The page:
- Who can you count on for support and what can they offer?
- What are the characteristics of the people/place you are looking to serve?
- Does your plan fit their environment (e.g. cultural norms, connectivity, digital literacy, etc.)?
- Are you counting on your beneficiaries for any part of your program?
These are just a few dimensions to consider when mapping out a strategy. Tried and true project management resources, like Scott Berkun’s Making Things Happen, are a great way to explore dimensions of a project you haven’t thought about before.
Organize your thoughts – together
The specific questions you ask about your data collection plan should provide you with specific insights. The next step is to organize those insights in such a way that someone joining the project after this process has a clear way to understand how it works. Eventually, this can take the form of an information flow diagram, but one of the best ways to get started is an old-fashioned whiteboard and marker.
You don’t get too detailed, but it gets everyone invested in the discussion and on the same page, and you can change things easily and quickly. Nothing is permanent, assumptions can be challenged with a quick swipe of the eraser.
The resulting shared mental model you create together is invaluable to the rest of the planning and design phase, and the momentum of your common understanding can carry you over many rough patches. You might even need to perform this process a few times at different steps along the way, sometimes upgrading a phone call to an in-person meeting.
Investing the time early to create a shared understanding is fairly uncommon in the development space, but the results this practice can provide are often uncommon, too.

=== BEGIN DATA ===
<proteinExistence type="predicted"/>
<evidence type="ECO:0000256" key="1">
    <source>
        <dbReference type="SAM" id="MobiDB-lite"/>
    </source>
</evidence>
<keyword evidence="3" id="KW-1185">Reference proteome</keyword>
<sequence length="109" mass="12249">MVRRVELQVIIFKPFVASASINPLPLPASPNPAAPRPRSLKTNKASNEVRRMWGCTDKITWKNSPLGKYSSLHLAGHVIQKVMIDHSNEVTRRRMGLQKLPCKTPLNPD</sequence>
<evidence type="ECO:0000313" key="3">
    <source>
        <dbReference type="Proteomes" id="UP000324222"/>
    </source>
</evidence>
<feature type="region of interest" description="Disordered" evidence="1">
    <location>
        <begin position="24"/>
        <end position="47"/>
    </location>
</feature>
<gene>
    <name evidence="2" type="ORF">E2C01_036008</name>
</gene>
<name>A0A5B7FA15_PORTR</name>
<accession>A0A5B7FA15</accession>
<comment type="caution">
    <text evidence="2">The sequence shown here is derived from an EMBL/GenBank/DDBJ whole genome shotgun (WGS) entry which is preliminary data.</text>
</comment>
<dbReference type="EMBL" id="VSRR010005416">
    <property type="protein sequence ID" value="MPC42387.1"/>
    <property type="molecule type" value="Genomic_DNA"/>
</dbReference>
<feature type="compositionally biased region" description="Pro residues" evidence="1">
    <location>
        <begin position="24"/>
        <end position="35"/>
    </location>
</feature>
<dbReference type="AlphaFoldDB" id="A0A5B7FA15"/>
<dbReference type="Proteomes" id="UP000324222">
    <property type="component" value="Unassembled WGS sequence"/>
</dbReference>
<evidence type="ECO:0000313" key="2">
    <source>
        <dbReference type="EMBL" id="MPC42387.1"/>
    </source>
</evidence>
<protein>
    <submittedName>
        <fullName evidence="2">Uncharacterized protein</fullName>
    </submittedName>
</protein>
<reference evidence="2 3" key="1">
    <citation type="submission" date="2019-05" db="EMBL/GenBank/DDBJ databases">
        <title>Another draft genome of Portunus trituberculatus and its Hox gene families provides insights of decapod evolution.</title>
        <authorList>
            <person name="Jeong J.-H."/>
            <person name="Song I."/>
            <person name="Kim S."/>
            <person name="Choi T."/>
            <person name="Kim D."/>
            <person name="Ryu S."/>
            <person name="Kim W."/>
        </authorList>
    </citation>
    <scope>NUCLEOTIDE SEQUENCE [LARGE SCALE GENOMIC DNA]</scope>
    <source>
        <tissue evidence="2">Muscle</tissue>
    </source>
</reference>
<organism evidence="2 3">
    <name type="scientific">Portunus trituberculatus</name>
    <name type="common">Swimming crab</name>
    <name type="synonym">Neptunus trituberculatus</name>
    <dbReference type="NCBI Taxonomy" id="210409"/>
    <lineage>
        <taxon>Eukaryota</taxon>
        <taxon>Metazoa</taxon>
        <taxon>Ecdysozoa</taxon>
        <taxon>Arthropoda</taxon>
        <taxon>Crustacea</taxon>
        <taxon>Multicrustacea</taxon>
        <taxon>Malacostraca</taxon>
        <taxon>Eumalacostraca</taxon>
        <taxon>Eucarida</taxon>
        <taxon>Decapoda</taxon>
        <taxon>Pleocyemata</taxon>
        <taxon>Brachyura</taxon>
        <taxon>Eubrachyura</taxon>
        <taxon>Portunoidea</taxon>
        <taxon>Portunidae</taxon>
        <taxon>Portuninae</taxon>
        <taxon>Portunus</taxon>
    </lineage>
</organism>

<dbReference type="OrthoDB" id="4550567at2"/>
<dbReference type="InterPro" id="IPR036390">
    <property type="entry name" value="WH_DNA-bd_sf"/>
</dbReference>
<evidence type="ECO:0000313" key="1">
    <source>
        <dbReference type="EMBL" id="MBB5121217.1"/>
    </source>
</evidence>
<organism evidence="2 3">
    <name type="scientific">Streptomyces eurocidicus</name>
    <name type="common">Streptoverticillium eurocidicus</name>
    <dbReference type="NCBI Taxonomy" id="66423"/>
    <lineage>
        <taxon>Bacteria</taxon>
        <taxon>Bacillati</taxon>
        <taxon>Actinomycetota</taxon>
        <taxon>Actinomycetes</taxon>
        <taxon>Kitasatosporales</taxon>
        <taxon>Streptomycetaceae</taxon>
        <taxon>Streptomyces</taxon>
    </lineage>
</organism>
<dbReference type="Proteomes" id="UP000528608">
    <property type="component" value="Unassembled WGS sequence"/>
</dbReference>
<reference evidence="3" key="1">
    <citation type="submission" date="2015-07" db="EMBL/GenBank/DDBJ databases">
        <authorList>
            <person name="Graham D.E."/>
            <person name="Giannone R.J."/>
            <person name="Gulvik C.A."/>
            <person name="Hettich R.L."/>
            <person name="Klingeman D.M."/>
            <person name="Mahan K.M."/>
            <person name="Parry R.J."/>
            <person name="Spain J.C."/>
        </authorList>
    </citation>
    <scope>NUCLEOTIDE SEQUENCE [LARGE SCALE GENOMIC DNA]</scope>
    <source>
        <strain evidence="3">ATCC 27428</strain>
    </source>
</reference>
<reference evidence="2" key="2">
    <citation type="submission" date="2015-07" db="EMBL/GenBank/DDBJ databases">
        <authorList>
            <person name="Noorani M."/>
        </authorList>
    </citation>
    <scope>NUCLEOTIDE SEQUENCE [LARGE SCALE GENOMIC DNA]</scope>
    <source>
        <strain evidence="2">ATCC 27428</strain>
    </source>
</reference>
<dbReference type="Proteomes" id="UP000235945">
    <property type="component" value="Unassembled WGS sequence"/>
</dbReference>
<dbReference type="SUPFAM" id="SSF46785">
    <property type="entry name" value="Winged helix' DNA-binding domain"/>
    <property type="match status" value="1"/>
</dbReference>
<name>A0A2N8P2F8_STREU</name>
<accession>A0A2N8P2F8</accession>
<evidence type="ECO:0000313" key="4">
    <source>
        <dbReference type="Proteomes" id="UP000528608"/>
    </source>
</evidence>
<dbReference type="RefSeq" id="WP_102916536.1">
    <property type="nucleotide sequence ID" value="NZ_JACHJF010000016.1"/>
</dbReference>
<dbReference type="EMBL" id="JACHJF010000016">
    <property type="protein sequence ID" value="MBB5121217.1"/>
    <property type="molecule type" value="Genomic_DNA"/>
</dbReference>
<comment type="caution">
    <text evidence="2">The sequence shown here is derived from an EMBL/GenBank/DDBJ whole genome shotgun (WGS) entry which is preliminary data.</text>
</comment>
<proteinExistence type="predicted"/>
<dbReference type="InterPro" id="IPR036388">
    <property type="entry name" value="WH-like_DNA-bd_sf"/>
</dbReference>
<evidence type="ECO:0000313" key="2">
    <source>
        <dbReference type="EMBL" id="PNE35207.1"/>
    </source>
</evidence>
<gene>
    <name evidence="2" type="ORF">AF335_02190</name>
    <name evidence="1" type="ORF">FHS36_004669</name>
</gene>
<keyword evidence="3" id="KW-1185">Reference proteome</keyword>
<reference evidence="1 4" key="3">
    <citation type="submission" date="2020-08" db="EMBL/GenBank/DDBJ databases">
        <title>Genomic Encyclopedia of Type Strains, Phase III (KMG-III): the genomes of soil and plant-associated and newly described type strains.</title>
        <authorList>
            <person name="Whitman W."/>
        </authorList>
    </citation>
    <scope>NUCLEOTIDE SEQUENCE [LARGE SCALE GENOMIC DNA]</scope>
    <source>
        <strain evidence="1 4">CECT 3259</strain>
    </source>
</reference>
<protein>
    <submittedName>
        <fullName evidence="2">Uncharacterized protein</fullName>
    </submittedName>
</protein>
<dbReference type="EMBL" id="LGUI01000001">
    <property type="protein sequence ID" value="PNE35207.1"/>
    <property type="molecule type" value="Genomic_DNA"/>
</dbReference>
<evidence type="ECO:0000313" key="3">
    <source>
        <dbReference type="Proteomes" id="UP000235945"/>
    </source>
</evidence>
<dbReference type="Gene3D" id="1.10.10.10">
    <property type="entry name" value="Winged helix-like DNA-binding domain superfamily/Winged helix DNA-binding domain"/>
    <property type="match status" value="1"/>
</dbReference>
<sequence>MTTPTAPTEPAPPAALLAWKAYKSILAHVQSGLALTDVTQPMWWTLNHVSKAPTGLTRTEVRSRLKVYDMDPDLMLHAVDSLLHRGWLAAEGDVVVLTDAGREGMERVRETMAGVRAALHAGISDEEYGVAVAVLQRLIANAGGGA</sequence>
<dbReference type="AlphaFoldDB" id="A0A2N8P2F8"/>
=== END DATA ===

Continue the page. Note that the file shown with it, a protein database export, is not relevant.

It’s better to align early. The work you do to prepare avoids conflict later and ensures your readiness when the situation inevitably changes.
When it all goes wrong
The saying that “Plans are worthless, but planning is everything” is very true. Once you have a plan, you have to be prepared for it to change almost immediately. It may feel like all the time you spend asking those questions and organizing the insights was wasted. In reality, this is precisely when all the hard work to develop a shared understanding will pay off.
Projects can be so volatile that contingency planning is often difficult. How are you even supposed to predict what will go wrong beyond a high-level risk assessment? Natural disasters, staffing changes, loss of funding, and unexpected change in a political regime are some examples of what your program may face. But a common understanding between all stakeholders will mean everyone is aware of the context of an issue, what components of your plan it affects, and most importantly, who is capable of solving it and how.
Have the hard conversations early, ask the tough questions, organize the answers together, and we promise your mobile data collection program will stand a much better chance of success. Good luck!